Office: +27 23 342 7000

Article View


View Detail

10 Facts About Fetal Alcohol Syndrome

Fetal Alcohol Syndrome (FAS) is a characteristic pattern of physical and mental birth deficiencies, caused by alcohol consumption by the pregnant moth... 

What is Fetal Alcohol Syndrome

Fetal Alcohol Syndrome (FAS) is a characteristic pattern of physical and mental birth deficiencies, caused by alcohol consumption by the pregnant mother.

  1. The continued focus of research based on communities such as Wellington in the Western Cape Province, and De Aar and Upington in the Northern Cape Province, once again underscored the enormity of the FAS problem in South Africa. The severity of the potential crisis facing the country is best illustrated by the results from the De Aar project that show a prevalence of FAS in the town of 122 per 1 000 school-entry children, thus 12,2%. This is officially the highest frequency yet reported in one population anywhere in the world.
    Reference: Chairman’s Report for the year ended 31 March 2006, website
    In addition, the prevalence rate of Fetal Alcohol Exposure is always far higher than the FAS rate. (In the above-mentioned areas between 3 – 5 times higher.) As a result, an unknown number of children are prenatally damaged due to their mother’s alcohol consumption.

  2. The prevalence of FAS in countries such as America varies from 0.1 – 0.3%.

  3. FAS is the largest cause of mental retardation in most industrial nations, which directly leads to the scourge of CRIME, HIV/AIDS & SUBSTANCE ABUSE.

  4. FAS is more than a disability – it's a social disorder that causes many of the expensive problems which plague governments, and all of us. On both a financial and personal level, we are all affected by the secondary disabilities and consequences of FAS: learning disabilities, early school drop-out, juvenile delinquency, poverty, chronic unemployment, sexual acting-out (promiscuity, teenage and unwanted pregnancies, prostitution, sexual assault, child-molesting, rape), AIDS, mental illness, homelessness, violence, crimes against property, theft, murder, gangsterism, alcoholism, drug smuggling, drug addiction and substance abuse.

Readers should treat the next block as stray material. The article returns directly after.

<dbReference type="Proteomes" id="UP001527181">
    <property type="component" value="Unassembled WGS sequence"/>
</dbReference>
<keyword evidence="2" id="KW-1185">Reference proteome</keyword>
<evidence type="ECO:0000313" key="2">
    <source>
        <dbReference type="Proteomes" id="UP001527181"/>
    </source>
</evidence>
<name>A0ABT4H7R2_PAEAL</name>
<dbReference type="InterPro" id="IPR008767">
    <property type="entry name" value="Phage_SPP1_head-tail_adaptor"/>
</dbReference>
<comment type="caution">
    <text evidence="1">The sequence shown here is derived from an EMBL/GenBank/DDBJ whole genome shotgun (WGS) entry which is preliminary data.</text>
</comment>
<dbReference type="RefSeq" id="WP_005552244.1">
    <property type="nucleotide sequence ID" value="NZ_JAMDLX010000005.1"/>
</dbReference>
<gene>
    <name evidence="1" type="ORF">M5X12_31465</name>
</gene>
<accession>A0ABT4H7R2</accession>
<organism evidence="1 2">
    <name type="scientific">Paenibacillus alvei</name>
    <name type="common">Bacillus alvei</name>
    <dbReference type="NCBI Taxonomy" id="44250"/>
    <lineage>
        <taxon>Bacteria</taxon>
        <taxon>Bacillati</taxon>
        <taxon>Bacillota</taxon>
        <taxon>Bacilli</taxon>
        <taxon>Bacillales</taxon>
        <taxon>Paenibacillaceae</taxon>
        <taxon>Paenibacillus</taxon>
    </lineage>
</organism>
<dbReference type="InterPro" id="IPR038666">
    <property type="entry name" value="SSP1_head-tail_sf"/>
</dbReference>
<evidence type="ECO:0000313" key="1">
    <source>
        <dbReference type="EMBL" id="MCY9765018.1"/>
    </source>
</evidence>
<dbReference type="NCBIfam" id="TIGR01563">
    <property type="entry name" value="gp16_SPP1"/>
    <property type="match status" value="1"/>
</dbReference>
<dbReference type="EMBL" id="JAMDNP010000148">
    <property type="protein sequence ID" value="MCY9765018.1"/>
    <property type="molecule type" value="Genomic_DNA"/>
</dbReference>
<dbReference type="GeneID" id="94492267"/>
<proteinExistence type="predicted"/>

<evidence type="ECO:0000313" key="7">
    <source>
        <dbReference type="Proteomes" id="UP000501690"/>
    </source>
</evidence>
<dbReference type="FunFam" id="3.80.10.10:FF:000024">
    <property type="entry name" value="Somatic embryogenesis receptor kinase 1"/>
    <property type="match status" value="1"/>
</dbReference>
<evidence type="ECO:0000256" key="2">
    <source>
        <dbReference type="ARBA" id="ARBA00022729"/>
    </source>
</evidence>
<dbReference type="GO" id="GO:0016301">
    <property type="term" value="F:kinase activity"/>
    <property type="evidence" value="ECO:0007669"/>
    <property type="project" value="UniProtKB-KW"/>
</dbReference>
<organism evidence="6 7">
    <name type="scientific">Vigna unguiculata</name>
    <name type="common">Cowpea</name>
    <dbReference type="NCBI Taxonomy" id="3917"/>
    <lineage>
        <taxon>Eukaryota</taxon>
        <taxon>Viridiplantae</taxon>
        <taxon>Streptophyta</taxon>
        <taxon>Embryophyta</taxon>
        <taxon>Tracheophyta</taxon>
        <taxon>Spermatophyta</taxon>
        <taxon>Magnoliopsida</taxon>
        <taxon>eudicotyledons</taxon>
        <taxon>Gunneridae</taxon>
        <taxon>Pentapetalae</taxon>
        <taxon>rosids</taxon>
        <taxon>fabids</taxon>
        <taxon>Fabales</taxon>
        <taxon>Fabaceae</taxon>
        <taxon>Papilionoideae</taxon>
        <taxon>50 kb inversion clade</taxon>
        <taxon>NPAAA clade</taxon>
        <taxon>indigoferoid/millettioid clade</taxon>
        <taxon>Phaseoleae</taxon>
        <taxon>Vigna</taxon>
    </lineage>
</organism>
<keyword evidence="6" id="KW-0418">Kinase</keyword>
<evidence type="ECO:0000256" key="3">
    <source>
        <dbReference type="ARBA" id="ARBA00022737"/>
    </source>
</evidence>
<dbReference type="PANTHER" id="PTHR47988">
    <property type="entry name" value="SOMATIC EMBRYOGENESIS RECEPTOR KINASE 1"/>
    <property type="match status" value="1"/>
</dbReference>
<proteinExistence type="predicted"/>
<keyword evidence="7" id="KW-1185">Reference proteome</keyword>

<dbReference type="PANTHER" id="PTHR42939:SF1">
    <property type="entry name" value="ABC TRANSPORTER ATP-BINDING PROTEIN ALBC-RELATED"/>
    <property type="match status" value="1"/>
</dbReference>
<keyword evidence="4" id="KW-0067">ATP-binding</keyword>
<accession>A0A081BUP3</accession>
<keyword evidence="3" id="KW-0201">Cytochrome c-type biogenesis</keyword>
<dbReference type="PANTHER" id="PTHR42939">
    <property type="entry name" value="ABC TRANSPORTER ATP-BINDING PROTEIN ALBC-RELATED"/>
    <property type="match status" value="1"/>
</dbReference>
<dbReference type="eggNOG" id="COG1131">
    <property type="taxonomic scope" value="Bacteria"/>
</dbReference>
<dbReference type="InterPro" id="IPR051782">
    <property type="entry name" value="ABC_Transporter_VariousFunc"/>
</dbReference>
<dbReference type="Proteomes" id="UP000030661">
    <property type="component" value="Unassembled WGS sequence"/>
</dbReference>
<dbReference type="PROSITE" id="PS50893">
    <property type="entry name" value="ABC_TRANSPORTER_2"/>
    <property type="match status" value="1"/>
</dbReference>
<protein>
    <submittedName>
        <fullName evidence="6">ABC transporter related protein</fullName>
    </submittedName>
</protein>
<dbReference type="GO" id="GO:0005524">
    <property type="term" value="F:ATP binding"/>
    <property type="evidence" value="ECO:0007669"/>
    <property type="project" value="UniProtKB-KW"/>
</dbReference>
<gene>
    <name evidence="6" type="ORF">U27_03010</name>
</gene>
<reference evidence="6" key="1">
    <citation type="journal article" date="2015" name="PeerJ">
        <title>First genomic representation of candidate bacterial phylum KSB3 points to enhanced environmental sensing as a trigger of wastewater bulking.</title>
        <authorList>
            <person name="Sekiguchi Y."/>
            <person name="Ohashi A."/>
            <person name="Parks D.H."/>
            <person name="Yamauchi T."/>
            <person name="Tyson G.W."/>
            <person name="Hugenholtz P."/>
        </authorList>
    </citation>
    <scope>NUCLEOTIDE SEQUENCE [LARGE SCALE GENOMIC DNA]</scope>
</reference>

6. There is no "inclusiveness" for people with FAS. In general, our society has very little compassion for those thousands of individuals whose damaged brains lead them to crime, homelessness and addiction. Instead, we assume that they have chosen to behave as they do. Few people realize that the severely acting-out teenager, the addicted prostitute, the homeless beggar, or the man charged with killing his girlfriend's baby may all behave as they do as the result of brain damage caused by their mothers' drinking during pregnancy.

  7. Prevention programs and treatment programs for alcoholic women could dramatically reduce the incidence of FAS. Early diagnosis and new techniques of therapy, medical treatment, education and residential facilities, could allow people with FAS to lead productive lives, and save our nation millions of rands that could be diverted for other disabilities.

  8. Mental / neurological damage caused is irreversible and cannot be restored.

  9. The FAS-child/adult could never exercise a choice as to whether he or she would consume alcohol or not in the mother’s womb. This decision was taken solely by the mother on his or her behalf.

  10. Research into FAS is one of 4 priority areas of the National Department of Health, as well as the Department of Medical Genetics at the University of the Witwatersrand.

  • "A new baby is like the beginning of all things - wonder, hope, a dream of possibilities.” ―Eda J. Le Shan

  • “Drinking during pregnancy is linked with disaster – personal disaster for the ‘bright-eyed ones,’ disaster for their families and their hope for their young, and disaster for . . . society as we struggle to pay the huge price of this destruction.” - Prof. Ann Streissguth, Ph.D.

  • "If you're pregnant, don't drink. If you drink, don't get pregnant" - Eva Carner

  • "Every day is FASD Awareness day" - Teresa Kellerman (